A Paradox of Choice at the Supermarket Shelf
Their ‘System 1’ has kicked into gear and chooses the path of least resistance.
Shoppers develop a preference for brands merely because they’re familiar with them through prolonged exposure.
The paradox of choice. Coined over a decade ago by Barry Schwartz argues that people love to have the freedom to choose what they want, but conversely hate the anxiety around making decisions. But how is this affecting shoppers at shelf who are faced with a mass of choice?
It seems that for most supermarket shoppers, their brain is taking care of the paradox. Decisions on which laundry powder or can of beans to buy are made on average within 3 seconds with most people shopping on an autopilot behaviour – only seeing the brands that they recognise and screening out the rest. Their ‘System 1’ has kicked into gear and chooses the path of least resistance.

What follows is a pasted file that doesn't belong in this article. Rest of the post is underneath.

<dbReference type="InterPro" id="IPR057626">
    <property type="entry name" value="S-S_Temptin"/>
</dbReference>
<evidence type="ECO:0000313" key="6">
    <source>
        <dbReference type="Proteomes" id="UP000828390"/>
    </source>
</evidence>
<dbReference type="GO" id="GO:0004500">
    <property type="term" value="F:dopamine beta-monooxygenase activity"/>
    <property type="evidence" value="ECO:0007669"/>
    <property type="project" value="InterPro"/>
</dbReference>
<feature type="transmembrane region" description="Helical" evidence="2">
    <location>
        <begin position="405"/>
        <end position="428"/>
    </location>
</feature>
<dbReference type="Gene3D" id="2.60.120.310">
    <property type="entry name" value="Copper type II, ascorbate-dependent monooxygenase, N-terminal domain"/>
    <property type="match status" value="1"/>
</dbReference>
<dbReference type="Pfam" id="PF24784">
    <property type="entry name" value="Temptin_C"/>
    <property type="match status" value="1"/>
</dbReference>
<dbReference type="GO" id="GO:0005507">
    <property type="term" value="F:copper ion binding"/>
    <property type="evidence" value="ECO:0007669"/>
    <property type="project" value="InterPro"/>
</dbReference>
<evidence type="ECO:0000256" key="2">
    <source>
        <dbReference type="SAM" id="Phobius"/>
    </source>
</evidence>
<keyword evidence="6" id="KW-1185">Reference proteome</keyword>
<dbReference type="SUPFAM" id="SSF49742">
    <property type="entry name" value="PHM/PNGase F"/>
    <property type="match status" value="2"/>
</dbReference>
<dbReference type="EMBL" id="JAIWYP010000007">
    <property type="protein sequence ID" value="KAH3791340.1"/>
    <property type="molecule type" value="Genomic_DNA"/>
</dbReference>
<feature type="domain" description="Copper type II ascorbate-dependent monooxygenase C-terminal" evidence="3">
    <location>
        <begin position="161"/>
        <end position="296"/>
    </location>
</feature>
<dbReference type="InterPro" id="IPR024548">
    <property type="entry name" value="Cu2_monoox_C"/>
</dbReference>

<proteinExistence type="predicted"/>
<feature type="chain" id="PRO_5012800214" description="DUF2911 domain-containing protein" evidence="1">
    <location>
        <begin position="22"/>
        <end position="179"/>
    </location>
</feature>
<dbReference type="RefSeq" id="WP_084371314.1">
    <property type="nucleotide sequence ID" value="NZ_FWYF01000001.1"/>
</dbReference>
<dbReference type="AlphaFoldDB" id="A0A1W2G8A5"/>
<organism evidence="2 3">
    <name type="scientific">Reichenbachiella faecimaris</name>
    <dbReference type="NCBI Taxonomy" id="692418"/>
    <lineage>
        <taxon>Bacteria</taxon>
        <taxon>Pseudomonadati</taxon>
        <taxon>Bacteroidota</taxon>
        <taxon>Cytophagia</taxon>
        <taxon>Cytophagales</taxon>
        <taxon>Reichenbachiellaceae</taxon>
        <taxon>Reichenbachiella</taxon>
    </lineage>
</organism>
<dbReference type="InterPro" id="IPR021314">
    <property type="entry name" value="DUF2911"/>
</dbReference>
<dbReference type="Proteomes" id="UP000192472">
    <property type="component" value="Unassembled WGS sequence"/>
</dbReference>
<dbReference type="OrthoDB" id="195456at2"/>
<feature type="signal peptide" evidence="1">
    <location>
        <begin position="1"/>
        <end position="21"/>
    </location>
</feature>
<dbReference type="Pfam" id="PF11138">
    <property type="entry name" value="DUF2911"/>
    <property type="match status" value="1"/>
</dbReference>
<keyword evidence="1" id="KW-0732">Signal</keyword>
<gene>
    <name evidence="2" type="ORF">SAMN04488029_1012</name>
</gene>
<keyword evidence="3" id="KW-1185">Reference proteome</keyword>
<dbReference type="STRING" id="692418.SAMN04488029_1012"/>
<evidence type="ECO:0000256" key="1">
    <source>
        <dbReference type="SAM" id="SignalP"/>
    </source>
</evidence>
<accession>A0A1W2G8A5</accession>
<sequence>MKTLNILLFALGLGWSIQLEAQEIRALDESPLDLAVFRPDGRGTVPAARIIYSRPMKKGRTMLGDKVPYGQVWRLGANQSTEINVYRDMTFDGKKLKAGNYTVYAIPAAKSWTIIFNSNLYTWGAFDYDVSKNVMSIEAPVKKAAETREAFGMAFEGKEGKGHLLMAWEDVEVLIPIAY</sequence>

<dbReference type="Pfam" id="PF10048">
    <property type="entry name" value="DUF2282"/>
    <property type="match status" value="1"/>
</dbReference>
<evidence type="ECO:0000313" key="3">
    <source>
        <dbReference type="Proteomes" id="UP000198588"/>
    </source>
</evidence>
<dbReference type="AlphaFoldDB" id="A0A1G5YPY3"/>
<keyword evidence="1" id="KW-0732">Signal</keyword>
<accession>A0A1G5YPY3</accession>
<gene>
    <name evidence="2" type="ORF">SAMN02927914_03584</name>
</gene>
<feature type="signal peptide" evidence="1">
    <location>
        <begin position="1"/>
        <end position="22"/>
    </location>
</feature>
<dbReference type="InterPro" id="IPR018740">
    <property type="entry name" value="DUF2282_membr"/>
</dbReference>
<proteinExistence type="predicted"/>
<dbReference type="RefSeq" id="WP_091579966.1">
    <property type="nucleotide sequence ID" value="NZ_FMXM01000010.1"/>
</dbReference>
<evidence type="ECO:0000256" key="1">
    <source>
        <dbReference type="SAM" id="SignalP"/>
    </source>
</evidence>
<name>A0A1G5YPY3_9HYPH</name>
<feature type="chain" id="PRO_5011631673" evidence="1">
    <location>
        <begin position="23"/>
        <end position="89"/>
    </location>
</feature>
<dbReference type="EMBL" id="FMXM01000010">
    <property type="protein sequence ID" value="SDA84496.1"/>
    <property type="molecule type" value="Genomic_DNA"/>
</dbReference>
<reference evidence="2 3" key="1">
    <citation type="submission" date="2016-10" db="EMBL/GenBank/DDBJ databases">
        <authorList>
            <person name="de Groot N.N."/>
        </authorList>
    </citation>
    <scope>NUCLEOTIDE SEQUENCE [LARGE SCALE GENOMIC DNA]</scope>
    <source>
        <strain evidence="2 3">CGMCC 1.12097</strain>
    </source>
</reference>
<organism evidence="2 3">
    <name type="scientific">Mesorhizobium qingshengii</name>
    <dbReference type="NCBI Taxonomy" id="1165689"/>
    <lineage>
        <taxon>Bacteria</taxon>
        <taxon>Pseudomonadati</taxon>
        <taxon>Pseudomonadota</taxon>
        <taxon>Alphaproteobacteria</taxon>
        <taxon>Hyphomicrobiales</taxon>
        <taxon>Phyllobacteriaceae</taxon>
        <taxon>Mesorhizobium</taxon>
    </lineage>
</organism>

Shopping for groceries is a goal-orientated environment. People want to achieve it quickly and are willing to compromise for a product that is sufficient, rather than spend time analysing every feature to rationally choose the best.
In his book Consumer.ology, Philip Graves states “In many consumer experiences it is either impractical or impossible to compare the array of products on offer. To operate efficiently, consumers rely on their unconscious mind to make decisions”.
Although Google claims the research undertaken by consumers in the ‘Zero Moment of Truth’ sways choice, we find that it’s brand salience that works harder to help deal with the paradox – subconsciously guiding buying decisions through trust in what we feel familiar with. We like the brands and products we know or have seen in the past since they feel fluent and require less cognitive strain. The ‘Mere exposure effect’ demonstrates this, with shoppers developing a preference for brands merely because they’re familiar with them through prolonged exposure to communications.
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